Biden backed down on Nordstream 2 and, at The Davos Crowd’s insistence, he will back down on the JCPOA.
Davos needs cheap energy into Europe. That’s ultimately what the JCPOA was all about. The basic framework for the deal is still there. While the U.S. will kick and scream a bit about sanctions relief, Iran will be back into the oil market and make it possible for Europe to once again invest in oil/gas projects in Iran.
U.S. policy towards Israel is shifting rapidly as the younger generations, Gen-X and Millennials, simply don’t have the same allegiance to Israel that the Baby Boomers and Silent generations did. It is part of a geopolitical ethos which is outdated.
So, with some deal over Iran’s nuclear capability in the near future, Europe will then get gas pipelines from Iran through Turkey as well as gain better access to the North South Transport Corridor which is now unofficially part of China’s Belt and Road Initiative.
Russia, now that Nordstream 2 is nearly done, will not balk at this. In fact, they’ll welcome it. It forms the basis for a broader, sustainable peace arrangement in the Middle East. What’s lost is the Zionist program for Greater Israel and continued sowing dissent between exhausted participants.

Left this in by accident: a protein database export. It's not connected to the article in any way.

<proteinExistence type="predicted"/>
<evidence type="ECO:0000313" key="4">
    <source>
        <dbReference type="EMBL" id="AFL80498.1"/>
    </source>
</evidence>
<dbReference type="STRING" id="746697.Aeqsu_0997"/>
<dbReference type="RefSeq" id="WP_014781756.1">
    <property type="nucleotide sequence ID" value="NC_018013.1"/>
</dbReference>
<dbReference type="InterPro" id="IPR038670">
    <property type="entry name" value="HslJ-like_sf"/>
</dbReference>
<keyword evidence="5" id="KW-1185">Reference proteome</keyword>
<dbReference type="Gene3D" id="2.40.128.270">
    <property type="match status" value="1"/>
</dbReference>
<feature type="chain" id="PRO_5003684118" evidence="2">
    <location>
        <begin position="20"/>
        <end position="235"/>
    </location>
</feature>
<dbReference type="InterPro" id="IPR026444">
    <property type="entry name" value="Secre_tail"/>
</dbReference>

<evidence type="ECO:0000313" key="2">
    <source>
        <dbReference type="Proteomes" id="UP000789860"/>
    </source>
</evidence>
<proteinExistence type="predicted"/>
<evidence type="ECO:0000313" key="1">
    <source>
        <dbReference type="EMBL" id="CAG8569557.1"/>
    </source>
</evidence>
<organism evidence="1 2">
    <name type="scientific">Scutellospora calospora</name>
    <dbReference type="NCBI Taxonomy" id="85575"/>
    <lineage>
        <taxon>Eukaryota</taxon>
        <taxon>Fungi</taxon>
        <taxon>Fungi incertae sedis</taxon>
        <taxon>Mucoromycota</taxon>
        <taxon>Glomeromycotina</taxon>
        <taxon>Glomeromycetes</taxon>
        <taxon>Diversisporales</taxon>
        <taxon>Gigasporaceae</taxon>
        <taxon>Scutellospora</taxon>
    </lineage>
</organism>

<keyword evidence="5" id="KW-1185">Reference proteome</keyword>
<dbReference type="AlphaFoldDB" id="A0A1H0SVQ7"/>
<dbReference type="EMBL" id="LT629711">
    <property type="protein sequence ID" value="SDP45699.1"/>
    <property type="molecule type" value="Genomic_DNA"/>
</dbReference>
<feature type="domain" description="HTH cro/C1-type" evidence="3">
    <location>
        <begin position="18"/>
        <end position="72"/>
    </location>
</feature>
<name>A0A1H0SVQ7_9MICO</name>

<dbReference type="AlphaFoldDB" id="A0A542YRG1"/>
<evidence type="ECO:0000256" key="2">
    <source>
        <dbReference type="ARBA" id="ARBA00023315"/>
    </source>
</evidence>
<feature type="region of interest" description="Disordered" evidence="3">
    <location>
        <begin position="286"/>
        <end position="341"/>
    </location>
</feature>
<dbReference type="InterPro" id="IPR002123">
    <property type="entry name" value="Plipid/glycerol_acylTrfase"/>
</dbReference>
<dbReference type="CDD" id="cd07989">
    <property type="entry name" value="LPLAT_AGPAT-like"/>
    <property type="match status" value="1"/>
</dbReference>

There’s little to like in Biden’s foreign policy. From Doug Bandow at antiwar.com:
Joe Biden has been president for two months. Only 46 months to go, unless he is reelected. In fact, he teased the media at his press conference, suggesting that he likely would run for reelection, though he insisted that prospect was too far in the future for him to consider today.
The biggest change from his predecessor is the calm which has descended upon Washington, D.C. Days go by without thinking about Biden. After four years of Donald Trump, the atmosphere seems so … normal.
However, U.S. foreign policy hasn’t changed much.